وهكذا ياسادة لم تكد موريتانيا تنعم بممارسة الديمقراطية في تجربة رائدة كنا جميعا نغبطها عليها حتى عادت ريما لعادتها القديمة وتدخل العسكر وحدث الانقلاب
This way, Mauritania, which was just about to reap the fruit of democracy in a pioneering move which the entire region was eyeing with excitement, things return to what they were originally, and the military intervened and the coup happened.
Kuwaiti Wild Il Deera poses a few questions about the coup. He asks:
ما هو موقف جامعة الدول العربية من قادة الإنقلاب؟
ألم يكن الرئيس الموريتاني رئيساً منتخباً من الشعب؟
كيف لمؤسسة سياسية مثل الجامعة تطلب أن تُحترم عربيا و دولياً أن تقبل بحدوث إنقلاب عسكري على نظام أحد دولها الأعضاء!
What is the stance of the Arab League from the leaders of this coup?
Wasn't the Mauritanian leader elected by his people?
How can a political group, like the Arab League, which demands that it is respected in Arab and international arenas allow such a military coup to take place in one of its member countries?
Prolific Moroccan blogger Larbi [fr] linked to a news article, remarking:
On peut le dire : l'Afrique est un continent maudit !
His post garnered significant response. Citoyen commented:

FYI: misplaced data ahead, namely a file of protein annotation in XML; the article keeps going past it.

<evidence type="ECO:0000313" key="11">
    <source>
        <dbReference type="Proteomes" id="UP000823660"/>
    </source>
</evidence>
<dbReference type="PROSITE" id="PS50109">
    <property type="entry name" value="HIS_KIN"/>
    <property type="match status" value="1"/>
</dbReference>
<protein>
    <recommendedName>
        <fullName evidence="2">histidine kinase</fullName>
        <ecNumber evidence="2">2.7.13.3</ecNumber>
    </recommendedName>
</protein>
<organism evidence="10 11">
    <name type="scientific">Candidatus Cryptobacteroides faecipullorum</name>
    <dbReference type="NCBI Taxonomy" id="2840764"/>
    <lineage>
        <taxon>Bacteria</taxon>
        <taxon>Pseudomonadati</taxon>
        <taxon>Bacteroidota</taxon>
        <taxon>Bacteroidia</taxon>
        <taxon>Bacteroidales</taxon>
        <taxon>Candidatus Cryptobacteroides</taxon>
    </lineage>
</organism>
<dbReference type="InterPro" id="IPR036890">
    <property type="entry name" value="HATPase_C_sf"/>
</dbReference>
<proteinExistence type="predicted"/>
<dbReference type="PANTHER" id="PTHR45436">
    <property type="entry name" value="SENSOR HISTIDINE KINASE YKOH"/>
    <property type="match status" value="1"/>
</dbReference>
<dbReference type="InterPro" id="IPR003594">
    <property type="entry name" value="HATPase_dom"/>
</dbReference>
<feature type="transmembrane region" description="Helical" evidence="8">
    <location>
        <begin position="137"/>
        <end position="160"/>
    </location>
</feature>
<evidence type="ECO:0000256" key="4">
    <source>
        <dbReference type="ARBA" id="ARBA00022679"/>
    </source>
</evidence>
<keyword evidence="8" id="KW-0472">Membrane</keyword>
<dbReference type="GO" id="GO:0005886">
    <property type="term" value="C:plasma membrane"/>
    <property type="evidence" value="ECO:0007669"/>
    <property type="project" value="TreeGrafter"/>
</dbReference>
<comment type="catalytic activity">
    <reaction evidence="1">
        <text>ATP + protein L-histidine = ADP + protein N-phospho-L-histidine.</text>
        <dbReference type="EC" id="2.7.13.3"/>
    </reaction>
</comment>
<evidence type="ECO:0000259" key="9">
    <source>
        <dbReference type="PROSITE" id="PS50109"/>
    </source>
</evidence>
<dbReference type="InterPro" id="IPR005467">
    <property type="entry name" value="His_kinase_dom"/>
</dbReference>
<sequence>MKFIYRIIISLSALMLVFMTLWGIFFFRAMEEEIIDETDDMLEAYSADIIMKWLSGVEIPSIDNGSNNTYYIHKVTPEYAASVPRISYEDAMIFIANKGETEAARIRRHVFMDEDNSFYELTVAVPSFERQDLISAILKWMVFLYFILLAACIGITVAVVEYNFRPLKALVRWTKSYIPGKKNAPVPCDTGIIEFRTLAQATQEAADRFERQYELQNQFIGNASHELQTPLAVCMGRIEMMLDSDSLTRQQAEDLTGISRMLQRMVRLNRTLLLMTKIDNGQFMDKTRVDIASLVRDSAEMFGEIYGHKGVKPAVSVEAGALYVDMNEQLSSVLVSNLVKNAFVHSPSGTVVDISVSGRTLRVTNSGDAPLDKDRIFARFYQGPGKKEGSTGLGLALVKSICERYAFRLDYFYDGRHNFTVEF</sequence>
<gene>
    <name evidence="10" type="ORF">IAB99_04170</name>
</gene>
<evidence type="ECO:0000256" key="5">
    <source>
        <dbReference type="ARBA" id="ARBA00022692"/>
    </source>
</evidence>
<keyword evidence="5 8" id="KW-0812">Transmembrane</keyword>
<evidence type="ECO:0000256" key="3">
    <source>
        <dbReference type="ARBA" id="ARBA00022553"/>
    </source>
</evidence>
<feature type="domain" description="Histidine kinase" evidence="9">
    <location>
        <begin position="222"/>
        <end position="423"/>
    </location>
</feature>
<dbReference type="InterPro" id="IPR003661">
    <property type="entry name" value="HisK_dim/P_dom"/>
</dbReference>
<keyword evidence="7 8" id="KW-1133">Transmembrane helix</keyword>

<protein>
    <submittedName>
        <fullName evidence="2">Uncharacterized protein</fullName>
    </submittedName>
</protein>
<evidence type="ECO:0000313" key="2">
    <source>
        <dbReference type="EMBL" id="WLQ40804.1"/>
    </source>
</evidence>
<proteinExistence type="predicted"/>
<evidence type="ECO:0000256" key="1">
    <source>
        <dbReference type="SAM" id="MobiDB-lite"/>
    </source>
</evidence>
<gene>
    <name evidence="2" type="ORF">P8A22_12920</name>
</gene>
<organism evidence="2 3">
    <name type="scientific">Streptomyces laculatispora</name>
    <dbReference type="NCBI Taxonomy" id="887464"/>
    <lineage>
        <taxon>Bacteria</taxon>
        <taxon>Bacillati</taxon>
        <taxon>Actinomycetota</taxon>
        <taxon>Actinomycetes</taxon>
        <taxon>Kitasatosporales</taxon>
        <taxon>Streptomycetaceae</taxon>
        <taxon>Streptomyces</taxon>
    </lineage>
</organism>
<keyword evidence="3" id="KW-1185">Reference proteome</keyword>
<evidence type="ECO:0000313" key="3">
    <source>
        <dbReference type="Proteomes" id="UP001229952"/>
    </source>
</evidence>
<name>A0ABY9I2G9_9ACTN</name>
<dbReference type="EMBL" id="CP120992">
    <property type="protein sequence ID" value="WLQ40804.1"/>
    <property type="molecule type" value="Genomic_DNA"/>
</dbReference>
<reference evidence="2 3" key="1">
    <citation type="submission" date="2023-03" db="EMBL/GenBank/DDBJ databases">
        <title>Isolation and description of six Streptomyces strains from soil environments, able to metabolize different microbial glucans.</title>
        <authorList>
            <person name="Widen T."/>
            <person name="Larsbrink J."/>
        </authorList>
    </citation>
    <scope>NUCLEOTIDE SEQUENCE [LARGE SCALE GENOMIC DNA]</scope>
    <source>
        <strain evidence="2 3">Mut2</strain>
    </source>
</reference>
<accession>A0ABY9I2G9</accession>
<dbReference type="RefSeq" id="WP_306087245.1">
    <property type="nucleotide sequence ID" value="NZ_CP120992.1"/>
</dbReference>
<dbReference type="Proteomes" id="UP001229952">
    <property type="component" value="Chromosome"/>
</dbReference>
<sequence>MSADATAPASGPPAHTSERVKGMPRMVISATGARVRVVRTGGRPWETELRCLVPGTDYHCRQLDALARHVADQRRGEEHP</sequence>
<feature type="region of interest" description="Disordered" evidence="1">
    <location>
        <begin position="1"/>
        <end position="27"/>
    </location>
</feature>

Il est vrai que les putschs sont imprévisibles en Afrique…mais je me demande, quand même, si cette fois-ci encore, les services marocains ont été pris de court comme en août 2005 ?
It is true that coups are unpredictable in Africa…I wonder, though, if again, the Moroccan services have been caught short as they were in August 2005?
Finally KABOBfest, always one to inject humor into every situation, remarks somewhat facetiously:
Whereas coup culture in a lot of countries is a thing of the past (e.g., Syria ain't had a coup in a few decades) some countries like to kick it old skool, harking back to when it seemed like there was a coup-a-week somewhere in the world. While Mauritania isn't Fiji, they are keeping the tradition of pointless coups alive and well in the Arab world.
The Arabdemocracy blog also has an excellent “obituary” for the young democracy that was.
Photo above is of Sidi Mohamed Ould Cheikh Abdallahi, by Marcello Casal Jr./Abr (Setember 2007)